ponyfoo.com

ES6 Classes in Depth

Fix
A relevant ad will be displayed here soon. These ads help pay for my hosting.
Please consider disabling your ad blocker on Pony Foo. These ads help pay for my hosting.
You can support Pony Foo directly through Patreon or via PayPal.

Welcome to ES6 in Depth. Are you new here? You might want to learn about destructuring, template literals, arrow functions, the spread operator and rest parameters, or object literal features in ES6. Today is going to be about “classes” in ES6.

Like I did in previous articles on the series, I would love to point out that you should probably set up Babel and follow along the examples with either a REPL or the babel-node CLI and a file. That’ll make it so much easier for you to internalize the concepts discussed in the series. If you aren’t the “install things on my computer” kind of human, you might prefer to hop on CodePen and then click on the gear icon for JavaScript – they have a Babel preprocessor which makes trying out ES6 a breeze.

Onwards!

What do you mean; classes in JavaScript?

JavaScript is a prototype-based language, so what are ES6 classes really? They’re syntactic sugar on top of prototypical inheritance – a device to make the language more inviting to programmers coming from other paradigms who might not be all that familiar with prototype chains. Many features in ES6 (such as destructuring) are, in fact, syntactic sugar – and classes are no exception. I like to clarify this because it makes it much easier to understand the underlying technology behind ES6 classes. There is no huge restructuring of the language, they just made it easier for people used to classes to leverage prototypal inheritance.

While I may dislike the term “classes” for this particular feature, I have to say that the syntax is in fact much easier to work with than regular prototypal inheritance syntax in ES5, and that’s a win for everyone – regardless of them being called classes or not.

Now that that’s out of the way, I’ll assume you understand prototypal inheritance – just because you’re reading a blog about JavaScript. Here’s how you would describe a Car that can be instantiated, fueled up, and move.

function Car () {
  this.fuel = 0;
  this.distance = 0;
}

Car.prototype.move = function () {
  if (this.fuel < 1) {
    throw new RangeError('Fuel tank is depleted')
  }
  this.fuel--
  this.distance += 2
}

Car.prototype.addFuel = function () {
  if (this.fuel >= 60) {
    throw new RangeError('Fuel tank is full')
  }
  this.fuel++
}

To move the car, you could use the following piece of code.

var car = new Car()
car.addFuel()
car.move()
car.move()
// <- RangeError: 'Fuel tank is depleted'

Neat. What about with ES6 classes? The syntax is very similar to declaring an object, except we precede it with class Name, where Name is the name for our class. Here we are leveraging the method signature notation we covered yesterday to declare the methods using a shorter syntax. The constructor is just like the constructor method in ES5, so you can use that to initialize any variables your instances may have.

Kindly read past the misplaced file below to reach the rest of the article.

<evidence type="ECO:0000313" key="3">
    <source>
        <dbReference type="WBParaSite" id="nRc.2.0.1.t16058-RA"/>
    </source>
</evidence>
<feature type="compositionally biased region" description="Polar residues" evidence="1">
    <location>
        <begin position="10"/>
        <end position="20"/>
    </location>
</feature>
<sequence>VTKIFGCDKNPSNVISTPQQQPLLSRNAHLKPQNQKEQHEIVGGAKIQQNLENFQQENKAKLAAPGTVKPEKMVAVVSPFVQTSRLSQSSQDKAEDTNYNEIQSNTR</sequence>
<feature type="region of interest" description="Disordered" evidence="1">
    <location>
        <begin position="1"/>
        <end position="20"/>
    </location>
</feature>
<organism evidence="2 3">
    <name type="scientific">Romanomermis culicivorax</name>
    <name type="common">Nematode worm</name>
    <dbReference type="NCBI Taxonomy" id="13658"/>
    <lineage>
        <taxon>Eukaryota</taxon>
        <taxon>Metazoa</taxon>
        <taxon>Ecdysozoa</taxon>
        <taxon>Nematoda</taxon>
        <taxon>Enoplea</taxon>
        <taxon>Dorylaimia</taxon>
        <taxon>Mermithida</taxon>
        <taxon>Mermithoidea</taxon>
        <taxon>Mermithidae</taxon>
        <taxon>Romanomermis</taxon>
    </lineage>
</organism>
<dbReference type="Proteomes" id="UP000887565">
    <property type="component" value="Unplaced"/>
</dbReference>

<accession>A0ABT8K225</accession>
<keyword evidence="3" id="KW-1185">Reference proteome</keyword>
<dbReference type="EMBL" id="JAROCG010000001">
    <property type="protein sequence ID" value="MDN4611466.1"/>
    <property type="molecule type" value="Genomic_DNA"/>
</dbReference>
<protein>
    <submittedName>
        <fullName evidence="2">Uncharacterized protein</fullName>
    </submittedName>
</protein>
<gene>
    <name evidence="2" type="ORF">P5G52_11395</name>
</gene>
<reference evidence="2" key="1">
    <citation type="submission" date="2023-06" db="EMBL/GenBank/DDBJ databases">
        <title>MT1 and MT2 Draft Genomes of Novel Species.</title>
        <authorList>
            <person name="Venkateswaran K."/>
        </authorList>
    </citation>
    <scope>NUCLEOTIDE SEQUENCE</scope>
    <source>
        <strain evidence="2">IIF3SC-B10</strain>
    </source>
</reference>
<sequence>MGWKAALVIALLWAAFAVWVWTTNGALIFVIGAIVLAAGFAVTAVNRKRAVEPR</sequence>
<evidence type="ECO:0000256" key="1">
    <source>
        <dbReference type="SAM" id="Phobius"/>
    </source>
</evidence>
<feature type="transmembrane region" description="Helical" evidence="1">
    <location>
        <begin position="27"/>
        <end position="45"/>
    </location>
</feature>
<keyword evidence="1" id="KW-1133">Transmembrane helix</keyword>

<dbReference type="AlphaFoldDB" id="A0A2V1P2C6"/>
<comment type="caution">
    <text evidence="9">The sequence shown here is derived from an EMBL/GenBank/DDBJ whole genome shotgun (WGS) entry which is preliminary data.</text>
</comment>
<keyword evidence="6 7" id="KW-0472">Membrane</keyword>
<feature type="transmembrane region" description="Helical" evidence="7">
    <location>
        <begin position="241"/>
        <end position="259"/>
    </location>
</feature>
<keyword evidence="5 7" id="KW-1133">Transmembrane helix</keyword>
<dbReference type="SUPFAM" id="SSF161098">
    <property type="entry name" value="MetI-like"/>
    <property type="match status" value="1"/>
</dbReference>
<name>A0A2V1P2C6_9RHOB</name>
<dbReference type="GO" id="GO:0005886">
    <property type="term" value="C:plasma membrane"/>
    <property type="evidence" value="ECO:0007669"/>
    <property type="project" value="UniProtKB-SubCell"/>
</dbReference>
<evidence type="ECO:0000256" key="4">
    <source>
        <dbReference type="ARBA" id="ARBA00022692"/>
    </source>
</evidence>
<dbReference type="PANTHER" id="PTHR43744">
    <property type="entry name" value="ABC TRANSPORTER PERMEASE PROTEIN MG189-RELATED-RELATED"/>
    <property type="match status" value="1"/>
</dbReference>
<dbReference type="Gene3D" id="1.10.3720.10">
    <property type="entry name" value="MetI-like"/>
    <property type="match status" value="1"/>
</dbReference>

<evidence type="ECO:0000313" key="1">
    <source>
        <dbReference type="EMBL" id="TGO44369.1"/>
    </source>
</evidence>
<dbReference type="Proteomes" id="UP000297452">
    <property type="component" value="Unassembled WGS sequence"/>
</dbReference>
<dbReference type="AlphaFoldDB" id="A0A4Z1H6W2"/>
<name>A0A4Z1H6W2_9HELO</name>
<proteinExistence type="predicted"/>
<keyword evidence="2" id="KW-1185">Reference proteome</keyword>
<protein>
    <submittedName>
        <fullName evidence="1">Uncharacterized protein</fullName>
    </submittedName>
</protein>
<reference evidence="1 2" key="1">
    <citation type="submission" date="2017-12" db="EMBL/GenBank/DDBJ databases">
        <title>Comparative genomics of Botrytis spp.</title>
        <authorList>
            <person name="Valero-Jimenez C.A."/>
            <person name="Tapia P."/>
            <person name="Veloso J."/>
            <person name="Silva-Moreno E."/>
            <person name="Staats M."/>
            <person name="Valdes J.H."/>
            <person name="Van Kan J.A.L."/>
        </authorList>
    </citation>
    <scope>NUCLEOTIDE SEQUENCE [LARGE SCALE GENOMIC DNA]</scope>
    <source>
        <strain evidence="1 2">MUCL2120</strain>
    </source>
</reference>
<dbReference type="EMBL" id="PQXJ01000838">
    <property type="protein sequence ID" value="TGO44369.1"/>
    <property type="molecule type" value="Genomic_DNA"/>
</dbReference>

class Car {
  constructor () {
    this.fuel = 0
    this.distance = 0
  }
  move () {
    if (this.fuel < 1) {
      throw new RangeError('Fuel tank is depleted')
    }
    this.fuel--
    this.distance += 2
  }
  addFuel () {
    if (this.fuel >= 60) {
      throw new RangeError('Fuel tank is full')
    }
    this.fuel++
  }
}

In case you haven’t noticed, and for some obscure reason that escapes me, commas are invalid in-between properties or methods in a class, as opposed to object literals where commas are (still) mandatory. That discrepancy is bound to cause headaches to people trying to decide whether they want a plain object literal or a class instead, but the code does look sort of cleaner without the commas here.

Many times “classes” have static methods. Think of your friend the Array for example. Arrays have instance methods like .filter, .reduce, and .map. The Array “class” itself has static methods as well, like Array.isArray. In ES5 code, it’s pretty easy to add these kind of methods to our Car “class”.

function Car () {
  this.topSpeed = Math.random()
}
Car.isFaster = function (left, right) {
  return left.topSpeed > right.topSpeed
}

In ES6 class notation, we can use precede our method with static, following a similar syntax as that of get and set. Again, just sugar on top of ES5, as it’s quite trivial to transpile this down into ES5 notation.

class Car {
  constructor () {
    this.topSpeed = Math.random()
  }
  static isFaster (left, right) {
    return left.topSpeed > right.topSpeed
  }
}

One sweet aspect of ES6 class sugar is that you also get an extends keyword that enables you to easily “inherit” from other “classes”. We all know Tesla cars move further while using the same amount of fuel, thus the code below shows how Tesla extends Car and “overrides” (a concept you might be familiar with if you’ve ever played around with C#) the move method to cover a larger distance.

class Tesla extends Car {